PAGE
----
We already have the world at our fingertips, but now with the creeping ubiquity of wearable technology, news junkies can get the latest stories delivered directly to their wrists.

Since Apple announced an April 24 release date for its eponymous watch, the chatter about wearable devices has spread beyond just the tech community and has become a focus of many news corporations trying to reach readers. Recently, the Toronto Star and Globe and Mail explored how these devices are being integrated with high fashion and many news organizations are beginning to reveal how they’ll be adapting their coverage for wearables.

Last week, The New York Times debuted “One-Sentence Stories,” the outlet’s first foray into wearable technology. As the name so eloquently suggests, the Times will push headline-like tidbits directly to its readers’ wristwatches. According to a Times press release, these snippets—from sections including Business, Tech, The Art and Politics—will include bullet points and photographs. The Times isn’t the only news organization set to work in wearables, though so far, few Canadian outlets have showcased their plans. In an overview of Apple Watch news apps, the Globe threw in a vague, one-sentence plug about how it will release something. This something has yet to materialize. However, the latest version of the theScore app, which delivers stats and sports scores, will be compatible for the Apple Watch.

On March 5, Neiman Labs released an extensive study, conducted by The Huffington Post United Kingdom’s Jack Riley, that comprehensively outlined the various issues facing media outlets looking to venture into the world of wearables. Riley writes that analysts estimate Apple will sell 20-30 million of its watches this year and these buyers will comprise a specific demographic: young and rich—a valuable demographic for news organizations. (Apple Watches start at $450 Canadian, with 18-karat gold plated versions retailing for over $10,000. You also need iPhone five or higher to operate this exorbitant time piece.) At end of 2014, over 720,000 Android Wear devices had been shipped and by January 2015, Pebble had delivered over one million of its smartwatches.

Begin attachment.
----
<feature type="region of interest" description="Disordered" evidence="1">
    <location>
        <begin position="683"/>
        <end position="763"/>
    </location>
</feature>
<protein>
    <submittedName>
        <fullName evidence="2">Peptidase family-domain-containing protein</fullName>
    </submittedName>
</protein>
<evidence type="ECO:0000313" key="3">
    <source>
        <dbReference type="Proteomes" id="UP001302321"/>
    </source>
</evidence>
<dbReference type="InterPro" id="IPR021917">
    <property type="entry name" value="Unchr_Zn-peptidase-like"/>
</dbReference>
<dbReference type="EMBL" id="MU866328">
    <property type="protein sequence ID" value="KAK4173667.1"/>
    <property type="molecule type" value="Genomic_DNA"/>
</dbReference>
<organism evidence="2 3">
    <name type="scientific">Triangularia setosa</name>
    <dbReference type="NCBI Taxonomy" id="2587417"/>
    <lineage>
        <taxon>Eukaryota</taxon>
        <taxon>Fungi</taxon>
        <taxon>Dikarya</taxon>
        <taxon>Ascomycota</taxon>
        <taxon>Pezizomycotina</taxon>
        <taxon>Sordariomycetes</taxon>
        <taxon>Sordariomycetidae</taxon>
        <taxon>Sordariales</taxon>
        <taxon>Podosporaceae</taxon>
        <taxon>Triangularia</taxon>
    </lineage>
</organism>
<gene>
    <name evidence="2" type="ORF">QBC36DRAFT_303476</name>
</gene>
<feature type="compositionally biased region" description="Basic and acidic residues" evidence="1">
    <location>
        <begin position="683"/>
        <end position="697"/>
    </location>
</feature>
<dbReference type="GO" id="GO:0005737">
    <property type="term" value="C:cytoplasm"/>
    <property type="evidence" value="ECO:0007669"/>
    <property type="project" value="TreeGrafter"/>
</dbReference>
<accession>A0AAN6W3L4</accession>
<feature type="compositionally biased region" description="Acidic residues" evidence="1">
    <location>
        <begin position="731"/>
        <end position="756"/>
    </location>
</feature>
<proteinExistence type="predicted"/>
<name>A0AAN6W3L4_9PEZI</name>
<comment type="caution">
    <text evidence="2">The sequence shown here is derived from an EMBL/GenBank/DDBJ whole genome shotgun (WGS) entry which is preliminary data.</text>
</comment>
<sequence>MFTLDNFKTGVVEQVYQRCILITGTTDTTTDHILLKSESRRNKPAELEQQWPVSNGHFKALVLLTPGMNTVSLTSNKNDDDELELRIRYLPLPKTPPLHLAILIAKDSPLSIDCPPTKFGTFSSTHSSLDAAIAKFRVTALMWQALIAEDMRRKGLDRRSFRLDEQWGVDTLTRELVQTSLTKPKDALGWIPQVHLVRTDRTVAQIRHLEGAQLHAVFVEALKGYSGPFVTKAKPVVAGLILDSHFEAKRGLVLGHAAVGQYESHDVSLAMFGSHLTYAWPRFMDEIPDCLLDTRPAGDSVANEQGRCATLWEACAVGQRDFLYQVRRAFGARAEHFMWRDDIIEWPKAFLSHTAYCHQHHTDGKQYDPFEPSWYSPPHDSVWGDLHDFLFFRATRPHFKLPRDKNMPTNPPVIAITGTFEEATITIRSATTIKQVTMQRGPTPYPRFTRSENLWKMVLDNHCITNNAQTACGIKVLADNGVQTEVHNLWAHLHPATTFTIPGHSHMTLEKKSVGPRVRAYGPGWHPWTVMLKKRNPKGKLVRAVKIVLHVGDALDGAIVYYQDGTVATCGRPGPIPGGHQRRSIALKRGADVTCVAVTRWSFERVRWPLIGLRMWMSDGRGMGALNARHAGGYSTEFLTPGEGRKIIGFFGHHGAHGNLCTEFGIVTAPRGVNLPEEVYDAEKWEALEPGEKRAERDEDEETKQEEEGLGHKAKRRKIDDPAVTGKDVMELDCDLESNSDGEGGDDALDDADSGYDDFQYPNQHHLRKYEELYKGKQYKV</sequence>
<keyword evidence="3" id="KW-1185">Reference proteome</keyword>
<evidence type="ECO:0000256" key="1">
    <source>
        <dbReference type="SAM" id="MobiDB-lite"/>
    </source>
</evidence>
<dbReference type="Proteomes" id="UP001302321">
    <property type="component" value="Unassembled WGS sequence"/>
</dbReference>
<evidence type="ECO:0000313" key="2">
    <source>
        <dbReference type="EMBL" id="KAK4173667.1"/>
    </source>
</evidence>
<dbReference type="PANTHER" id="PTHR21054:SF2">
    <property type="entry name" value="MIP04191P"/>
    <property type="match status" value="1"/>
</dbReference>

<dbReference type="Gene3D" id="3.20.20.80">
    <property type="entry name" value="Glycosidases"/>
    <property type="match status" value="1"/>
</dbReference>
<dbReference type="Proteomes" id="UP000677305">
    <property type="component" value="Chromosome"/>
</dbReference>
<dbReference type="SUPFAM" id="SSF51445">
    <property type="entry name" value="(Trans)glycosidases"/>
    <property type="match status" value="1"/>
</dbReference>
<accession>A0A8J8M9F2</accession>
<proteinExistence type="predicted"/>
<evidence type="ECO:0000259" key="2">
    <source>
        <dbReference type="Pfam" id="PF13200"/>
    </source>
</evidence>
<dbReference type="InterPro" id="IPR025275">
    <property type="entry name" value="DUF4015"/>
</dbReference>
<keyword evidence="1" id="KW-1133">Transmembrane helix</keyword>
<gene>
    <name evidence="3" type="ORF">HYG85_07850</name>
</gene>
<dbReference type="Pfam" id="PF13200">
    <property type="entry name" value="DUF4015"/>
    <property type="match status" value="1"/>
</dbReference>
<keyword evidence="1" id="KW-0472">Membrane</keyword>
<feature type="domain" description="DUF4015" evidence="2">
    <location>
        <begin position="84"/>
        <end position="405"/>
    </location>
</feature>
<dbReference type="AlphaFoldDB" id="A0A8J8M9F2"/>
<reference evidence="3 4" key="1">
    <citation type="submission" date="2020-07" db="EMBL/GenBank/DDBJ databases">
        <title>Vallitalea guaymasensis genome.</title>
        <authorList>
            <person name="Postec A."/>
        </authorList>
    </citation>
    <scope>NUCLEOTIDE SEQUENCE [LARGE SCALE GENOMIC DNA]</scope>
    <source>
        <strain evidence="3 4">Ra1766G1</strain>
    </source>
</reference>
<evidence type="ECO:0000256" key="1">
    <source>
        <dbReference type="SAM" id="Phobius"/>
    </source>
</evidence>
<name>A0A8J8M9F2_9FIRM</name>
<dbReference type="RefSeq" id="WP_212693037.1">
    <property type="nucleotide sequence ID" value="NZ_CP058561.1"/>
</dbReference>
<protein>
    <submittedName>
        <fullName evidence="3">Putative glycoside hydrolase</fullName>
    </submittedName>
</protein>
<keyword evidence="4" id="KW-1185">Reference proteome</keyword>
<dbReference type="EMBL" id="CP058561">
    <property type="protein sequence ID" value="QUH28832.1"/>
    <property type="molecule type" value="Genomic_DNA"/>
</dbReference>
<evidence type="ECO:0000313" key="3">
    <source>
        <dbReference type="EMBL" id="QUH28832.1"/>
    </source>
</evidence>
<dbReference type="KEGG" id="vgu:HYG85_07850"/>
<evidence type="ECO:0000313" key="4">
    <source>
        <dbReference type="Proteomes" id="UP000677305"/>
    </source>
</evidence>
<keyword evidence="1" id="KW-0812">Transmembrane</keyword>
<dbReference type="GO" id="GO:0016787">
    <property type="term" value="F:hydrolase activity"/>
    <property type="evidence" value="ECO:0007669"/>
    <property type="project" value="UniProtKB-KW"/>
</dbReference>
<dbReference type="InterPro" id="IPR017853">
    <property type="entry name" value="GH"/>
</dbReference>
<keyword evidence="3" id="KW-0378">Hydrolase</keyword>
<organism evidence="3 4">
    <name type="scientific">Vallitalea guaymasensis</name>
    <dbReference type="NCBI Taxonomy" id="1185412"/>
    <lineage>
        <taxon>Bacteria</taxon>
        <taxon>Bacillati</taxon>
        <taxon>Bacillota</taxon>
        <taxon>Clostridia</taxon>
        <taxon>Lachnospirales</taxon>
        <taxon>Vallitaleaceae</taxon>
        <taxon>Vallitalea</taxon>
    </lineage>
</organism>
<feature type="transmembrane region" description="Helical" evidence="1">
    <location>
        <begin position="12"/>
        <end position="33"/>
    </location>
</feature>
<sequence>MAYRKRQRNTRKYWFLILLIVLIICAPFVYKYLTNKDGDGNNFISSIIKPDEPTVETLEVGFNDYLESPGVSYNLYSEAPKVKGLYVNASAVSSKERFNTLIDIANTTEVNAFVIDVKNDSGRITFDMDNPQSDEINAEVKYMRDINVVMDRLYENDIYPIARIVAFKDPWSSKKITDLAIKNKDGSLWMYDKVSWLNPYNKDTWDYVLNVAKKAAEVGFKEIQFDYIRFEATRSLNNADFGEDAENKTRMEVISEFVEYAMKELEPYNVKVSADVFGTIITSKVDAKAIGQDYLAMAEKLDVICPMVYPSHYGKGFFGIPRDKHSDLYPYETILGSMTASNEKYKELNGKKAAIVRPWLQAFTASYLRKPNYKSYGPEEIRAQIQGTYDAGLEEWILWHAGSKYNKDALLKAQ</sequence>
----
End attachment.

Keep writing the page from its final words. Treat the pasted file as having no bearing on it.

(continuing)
As Riley speculates on how publishers can make money off of wearables, he warns that widespread adoption of these devices isn’t guaranteed. This becomes especially concerning considering many outlets have not yet learned how to profit from digital content. In Riley’s study, Times senior product manager for iOS Andrew Phelps says, “Given that we, the industry, practically haven’t figured out how to monetize mobile, I’m a little concerned about wearables.” Riley suggests that some news organizations may develop products for wearables not only to make money, but to appear “cutting edge.”

While American powerhouses are considering how they’ll scale to burgeoning technology, Canadian organizations are still experimenting with existing platforms. On April 1, for example, the Star abolished its paywall. The paper will also release a free tablet edition that will be supported by ads. Montreal’s La Presse already gets 40 percent of its revenue from its tablet edition. Though traditional news outlets are readily experimenting, few have mastered the digital game.

New communications technologies can revolutionize journalism. Yet, as Marshall McLuhan so wisely said in The Medium In the Massage, “We look at the present through a rear-view mirror. We march backwards into the future.” Since it’s nearly impossible to predict how audiences will use new communications technology, we speculate their value based on existing platforms.

As media organizations race to release Apple Watch compatible and wearable apps, we’ll just have to wait and see what sticks.

 

Image courtesy of Maurizio Pesce